Jack Reid Heisler served as a Lieutenant and later Captain with the Regina Rifles Regiment during the Second World War from 1941 – 1946.
Jack Heisler and his Company landed with the first wave of the Regina Rifles on Juno beach, Normandy on June 6, 1944. Courseulles was the most heavily fortified position of the Anglo-Canadian beaches and upon landing were under immediate attack by German artillery and machine guns.
His group suffered many casualties, including all the crew of his Landing Craft, killed by a mine on their return to sea.
Jack took part in securing the village of Courseulles and said "there was a good deal of confusion on the night of the 6th, being that there were Canadians, French and Germans all in the village of Courseulles". On a lighter note he recalled his unit liberating a number of 'Indians' - American-made motorcycles - from the enemy.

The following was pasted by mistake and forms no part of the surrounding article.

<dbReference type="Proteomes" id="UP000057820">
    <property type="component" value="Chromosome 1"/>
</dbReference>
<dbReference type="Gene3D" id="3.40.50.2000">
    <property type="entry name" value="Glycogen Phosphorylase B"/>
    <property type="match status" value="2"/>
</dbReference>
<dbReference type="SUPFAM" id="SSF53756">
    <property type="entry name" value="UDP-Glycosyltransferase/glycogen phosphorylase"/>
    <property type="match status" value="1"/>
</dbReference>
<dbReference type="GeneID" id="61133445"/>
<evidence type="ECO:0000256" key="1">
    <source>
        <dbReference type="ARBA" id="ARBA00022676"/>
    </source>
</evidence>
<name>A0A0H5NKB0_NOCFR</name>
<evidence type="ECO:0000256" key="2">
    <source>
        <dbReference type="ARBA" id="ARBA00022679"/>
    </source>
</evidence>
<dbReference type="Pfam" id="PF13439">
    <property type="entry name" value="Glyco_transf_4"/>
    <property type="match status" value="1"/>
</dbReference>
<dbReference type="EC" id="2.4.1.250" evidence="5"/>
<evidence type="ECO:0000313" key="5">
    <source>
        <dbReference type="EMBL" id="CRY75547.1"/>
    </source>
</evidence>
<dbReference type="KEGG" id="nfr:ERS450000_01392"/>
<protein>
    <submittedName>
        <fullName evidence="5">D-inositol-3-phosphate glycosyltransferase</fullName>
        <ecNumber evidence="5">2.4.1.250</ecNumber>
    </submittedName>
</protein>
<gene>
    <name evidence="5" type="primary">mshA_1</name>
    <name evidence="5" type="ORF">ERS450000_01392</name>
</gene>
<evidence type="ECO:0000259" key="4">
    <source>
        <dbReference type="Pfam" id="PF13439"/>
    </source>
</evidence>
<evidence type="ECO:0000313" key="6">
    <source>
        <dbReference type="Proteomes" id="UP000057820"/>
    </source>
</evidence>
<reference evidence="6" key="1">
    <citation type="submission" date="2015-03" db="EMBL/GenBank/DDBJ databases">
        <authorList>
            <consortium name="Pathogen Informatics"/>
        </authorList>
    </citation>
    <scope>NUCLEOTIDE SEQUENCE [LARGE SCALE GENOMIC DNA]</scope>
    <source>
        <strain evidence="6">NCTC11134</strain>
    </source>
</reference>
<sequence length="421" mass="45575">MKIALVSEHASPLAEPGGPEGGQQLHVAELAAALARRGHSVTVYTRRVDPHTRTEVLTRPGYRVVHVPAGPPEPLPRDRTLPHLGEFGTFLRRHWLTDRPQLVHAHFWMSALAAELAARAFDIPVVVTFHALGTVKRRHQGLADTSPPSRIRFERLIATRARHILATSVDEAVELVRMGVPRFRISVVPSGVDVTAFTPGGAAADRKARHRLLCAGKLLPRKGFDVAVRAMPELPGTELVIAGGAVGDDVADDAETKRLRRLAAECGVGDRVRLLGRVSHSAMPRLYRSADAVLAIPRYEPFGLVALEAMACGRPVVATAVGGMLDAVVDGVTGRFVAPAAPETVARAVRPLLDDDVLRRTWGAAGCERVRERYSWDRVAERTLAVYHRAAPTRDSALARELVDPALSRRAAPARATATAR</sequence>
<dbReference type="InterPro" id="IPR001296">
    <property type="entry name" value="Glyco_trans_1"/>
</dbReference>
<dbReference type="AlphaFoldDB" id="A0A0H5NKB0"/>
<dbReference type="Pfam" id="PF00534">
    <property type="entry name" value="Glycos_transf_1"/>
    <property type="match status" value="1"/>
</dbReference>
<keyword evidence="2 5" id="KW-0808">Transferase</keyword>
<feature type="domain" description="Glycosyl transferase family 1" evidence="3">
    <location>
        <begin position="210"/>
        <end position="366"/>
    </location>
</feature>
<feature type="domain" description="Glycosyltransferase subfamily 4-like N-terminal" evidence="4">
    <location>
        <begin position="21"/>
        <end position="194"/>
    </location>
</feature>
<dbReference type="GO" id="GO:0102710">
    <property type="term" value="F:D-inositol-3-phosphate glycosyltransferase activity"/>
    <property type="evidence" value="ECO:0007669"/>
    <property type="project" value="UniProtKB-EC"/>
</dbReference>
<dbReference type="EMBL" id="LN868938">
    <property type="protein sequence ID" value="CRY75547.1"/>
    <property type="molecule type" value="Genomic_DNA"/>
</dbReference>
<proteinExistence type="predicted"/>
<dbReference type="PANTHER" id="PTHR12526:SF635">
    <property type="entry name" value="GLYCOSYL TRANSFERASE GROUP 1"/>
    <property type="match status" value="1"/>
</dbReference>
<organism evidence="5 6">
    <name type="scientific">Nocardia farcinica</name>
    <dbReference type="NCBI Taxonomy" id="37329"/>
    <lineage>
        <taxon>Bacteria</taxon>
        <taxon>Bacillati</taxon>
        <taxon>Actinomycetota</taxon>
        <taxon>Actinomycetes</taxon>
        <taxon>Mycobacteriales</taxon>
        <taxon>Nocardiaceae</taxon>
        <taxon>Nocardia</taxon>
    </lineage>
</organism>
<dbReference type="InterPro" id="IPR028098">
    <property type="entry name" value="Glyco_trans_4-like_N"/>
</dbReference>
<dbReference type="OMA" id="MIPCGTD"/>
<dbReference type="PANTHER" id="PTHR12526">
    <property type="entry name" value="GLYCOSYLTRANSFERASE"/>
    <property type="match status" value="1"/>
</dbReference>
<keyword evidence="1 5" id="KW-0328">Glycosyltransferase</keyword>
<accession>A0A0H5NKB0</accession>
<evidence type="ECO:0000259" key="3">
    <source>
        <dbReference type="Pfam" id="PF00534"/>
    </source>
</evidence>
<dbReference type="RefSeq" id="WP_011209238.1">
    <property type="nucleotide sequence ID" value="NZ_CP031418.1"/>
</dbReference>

Like many veterans, Jack rarely spoke of the war, but each year June 6th was a particularly emotional day.
Jack was born in Saskatoon, Saskatchewan on May 31, 1918 and died in Calgary on December 9th, 1990. After the war, Jack returned to Canada and worked in Regina for nine years before moving to Calgary, where he built a successful career in the steel and pipe business.
He married Patricia (Pat) Telefson Moore in 1947 and together they had four children, James Charles, Nancy Sue, Karen Louise, and Mary Lee. Jack was an exceptional husband and father who lead by example and will always be lovingly remembered by his family.